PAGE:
NOTEBOOK: Twins Hire Bench Coach, Roster Moves, Stelmaszek Passes

On Monday, the Minnesota Twins announced the hiring of Derek Shelton to be the club’s bench coach. Shelton had recently finished a stint with the Toronto Blue Jays as their quality control coach, and prior to that was hitting coach for the Cleveland Indians (2005-09) and the Tampa Bay Rays (2010-16).

The 2018 season will be Shelton’s 14th as a coach in the big leagues. Shelton has worked with big-league managers Eric Wedge, Joe Maddon, Kevin Cash and John Gibbons. Shelton, 47, was a catcher in the Yankees’ minor-league system from 1992-’93 before an elbow injury ended his career. Derek’s father Ron pitched for two years (1966-67) in the Orioles’ system.

Prior to his major-league coaching experience, Shelton managed the Yankees’ Gulf Coast team (2000-01) and their short-season Class-A team at Staten Island in 2002. He also was the hitting coach for the 2011 MLB All-Star team that barnstormed over in Taiwan against the Chinese Taipei National Team. Shelton coached Robinson Cano on the 2001 GCL team and briefly on that 2002 Staten Island team, and also had him on the 2011 team that went overseas.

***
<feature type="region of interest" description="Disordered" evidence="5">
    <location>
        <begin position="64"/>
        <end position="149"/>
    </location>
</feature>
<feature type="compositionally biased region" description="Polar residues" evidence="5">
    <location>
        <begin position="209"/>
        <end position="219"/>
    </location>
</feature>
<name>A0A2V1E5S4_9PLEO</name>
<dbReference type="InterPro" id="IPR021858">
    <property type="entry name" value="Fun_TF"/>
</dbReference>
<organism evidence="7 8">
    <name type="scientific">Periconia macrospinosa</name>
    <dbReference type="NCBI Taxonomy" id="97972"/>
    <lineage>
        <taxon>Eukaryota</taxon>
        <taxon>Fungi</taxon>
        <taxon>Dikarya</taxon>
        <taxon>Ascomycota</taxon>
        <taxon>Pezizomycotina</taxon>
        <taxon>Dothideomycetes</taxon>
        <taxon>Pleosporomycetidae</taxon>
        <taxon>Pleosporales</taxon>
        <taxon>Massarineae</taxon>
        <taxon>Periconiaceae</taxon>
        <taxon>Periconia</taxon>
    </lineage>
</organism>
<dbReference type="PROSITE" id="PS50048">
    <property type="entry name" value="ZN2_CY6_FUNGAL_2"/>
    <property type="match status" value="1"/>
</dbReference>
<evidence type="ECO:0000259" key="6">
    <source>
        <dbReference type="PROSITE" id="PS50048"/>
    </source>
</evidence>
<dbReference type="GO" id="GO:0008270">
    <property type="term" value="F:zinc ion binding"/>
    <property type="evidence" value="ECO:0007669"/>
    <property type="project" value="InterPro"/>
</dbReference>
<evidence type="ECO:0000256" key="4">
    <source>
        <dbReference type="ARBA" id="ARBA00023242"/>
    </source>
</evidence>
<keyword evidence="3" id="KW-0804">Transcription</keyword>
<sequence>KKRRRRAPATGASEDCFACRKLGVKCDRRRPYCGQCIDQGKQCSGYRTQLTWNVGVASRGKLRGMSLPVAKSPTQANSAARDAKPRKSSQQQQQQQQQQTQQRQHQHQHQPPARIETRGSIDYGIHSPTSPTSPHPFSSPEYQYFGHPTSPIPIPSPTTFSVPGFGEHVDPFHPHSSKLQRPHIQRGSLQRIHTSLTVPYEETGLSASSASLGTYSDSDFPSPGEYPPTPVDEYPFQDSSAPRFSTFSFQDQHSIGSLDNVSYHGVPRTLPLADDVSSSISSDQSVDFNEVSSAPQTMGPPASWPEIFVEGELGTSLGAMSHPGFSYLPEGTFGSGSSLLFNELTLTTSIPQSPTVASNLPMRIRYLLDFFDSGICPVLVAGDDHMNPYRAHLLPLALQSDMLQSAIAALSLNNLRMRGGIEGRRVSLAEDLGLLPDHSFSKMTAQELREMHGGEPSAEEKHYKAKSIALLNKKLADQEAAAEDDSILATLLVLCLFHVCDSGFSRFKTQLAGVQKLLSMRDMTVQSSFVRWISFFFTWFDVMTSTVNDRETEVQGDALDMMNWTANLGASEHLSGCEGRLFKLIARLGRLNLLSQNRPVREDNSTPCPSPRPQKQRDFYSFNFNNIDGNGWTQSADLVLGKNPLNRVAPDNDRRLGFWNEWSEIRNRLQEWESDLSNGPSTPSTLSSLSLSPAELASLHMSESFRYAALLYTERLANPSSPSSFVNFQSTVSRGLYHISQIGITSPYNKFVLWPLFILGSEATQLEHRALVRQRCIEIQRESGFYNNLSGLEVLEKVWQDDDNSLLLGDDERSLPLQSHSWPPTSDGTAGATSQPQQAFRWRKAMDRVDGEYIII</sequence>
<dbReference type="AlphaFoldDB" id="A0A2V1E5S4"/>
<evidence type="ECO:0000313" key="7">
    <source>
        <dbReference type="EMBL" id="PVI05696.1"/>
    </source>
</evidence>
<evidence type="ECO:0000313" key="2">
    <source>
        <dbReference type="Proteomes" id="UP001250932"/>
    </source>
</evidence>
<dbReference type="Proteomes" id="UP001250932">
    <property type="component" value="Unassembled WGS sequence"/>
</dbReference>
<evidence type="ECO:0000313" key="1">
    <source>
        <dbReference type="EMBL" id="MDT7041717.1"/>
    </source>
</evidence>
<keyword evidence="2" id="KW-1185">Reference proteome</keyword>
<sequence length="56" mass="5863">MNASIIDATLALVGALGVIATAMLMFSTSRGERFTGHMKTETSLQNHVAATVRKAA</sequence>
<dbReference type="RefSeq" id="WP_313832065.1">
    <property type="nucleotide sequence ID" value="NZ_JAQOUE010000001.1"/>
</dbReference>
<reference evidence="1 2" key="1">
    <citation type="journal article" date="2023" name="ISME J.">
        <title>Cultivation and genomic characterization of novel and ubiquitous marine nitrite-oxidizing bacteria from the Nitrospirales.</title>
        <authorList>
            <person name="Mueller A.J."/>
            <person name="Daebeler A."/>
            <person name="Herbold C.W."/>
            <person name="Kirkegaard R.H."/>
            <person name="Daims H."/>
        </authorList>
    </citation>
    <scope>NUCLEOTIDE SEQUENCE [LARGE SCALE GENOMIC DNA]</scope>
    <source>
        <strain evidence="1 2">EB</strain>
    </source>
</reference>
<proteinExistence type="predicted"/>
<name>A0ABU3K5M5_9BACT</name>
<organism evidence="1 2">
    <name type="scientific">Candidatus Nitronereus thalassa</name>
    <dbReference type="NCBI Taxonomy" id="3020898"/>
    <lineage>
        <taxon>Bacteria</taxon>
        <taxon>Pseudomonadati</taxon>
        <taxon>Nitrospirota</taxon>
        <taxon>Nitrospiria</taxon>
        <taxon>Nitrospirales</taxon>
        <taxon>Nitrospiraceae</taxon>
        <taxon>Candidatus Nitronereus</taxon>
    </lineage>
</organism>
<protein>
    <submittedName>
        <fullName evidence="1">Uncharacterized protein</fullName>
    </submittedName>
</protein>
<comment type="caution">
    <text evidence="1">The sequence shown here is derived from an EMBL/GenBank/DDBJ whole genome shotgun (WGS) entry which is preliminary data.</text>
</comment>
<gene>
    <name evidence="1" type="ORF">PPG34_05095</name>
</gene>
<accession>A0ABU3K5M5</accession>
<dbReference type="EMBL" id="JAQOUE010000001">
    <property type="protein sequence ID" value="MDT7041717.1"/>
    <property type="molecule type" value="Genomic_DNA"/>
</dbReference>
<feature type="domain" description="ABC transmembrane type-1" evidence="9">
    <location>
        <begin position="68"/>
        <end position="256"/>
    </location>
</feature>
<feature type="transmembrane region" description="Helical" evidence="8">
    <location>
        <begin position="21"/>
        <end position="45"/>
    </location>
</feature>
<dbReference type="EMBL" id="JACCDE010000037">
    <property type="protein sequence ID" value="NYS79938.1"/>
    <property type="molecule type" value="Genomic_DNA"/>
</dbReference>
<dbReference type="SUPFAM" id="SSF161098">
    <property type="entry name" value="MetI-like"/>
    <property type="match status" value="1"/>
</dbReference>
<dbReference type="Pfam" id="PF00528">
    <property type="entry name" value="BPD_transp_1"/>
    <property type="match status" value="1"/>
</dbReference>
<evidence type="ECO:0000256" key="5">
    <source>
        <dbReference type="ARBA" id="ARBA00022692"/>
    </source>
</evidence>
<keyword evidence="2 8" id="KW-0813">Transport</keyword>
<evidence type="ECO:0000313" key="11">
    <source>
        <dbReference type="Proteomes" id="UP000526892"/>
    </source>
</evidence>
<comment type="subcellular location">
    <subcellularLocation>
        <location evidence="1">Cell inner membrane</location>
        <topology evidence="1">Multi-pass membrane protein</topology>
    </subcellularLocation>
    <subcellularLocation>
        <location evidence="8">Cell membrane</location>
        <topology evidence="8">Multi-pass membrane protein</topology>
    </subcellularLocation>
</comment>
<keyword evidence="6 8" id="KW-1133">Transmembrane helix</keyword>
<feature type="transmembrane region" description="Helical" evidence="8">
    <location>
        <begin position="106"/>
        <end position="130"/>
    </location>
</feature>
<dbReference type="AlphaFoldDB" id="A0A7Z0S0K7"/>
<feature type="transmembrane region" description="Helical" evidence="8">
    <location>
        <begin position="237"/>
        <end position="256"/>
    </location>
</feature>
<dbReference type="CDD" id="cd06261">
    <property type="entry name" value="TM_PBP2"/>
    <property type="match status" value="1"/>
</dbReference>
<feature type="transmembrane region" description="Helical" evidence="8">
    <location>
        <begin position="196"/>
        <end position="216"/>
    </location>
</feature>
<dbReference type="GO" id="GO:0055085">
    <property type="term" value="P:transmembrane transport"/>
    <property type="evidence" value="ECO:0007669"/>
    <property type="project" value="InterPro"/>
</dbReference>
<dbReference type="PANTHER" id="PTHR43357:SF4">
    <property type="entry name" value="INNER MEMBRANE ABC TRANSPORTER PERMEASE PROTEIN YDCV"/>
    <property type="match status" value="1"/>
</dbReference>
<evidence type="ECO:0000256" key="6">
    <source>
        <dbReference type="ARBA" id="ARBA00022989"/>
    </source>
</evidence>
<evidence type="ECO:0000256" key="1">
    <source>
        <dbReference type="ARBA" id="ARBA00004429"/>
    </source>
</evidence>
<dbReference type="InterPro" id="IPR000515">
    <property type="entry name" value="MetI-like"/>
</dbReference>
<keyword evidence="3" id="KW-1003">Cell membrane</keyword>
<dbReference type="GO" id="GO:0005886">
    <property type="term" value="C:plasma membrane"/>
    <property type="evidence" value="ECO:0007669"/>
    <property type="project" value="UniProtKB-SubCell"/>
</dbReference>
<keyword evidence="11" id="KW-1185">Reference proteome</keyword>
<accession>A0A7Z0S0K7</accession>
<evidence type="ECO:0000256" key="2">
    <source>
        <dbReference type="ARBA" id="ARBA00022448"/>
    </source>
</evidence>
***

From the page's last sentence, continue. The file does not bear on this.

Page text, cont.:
“We searched throughout baseball, talked to a number of different people around the game for this position,” said Twins chief baseball officer Derek Falvey. “As we worked through interviews and references and the process, Derek’s name had come up very early on and as we got deeper and deeper it became clear that he was the best fit for our organization here moving forward. His 13 years on a major league staff working alongside some of the best managers and coaches in the game has left him with a number of experiences that will prepare him well for this role. But most importantly he is a great fit for our culture, a great fit to help Paul and that key role. He has worked most recently in Toronto, gave him a chance to integrate a lot of information across multiple disciplines, and he has the background prior to that for a long time as a hitting coach with multiple organizations. We are very lucky to have Derek, and we are excited that he is a part of our staff moving forward.”

Shelton said when he was considering coming to work with the Twins, one of the things that appealed to him was the culture that was growing within the club.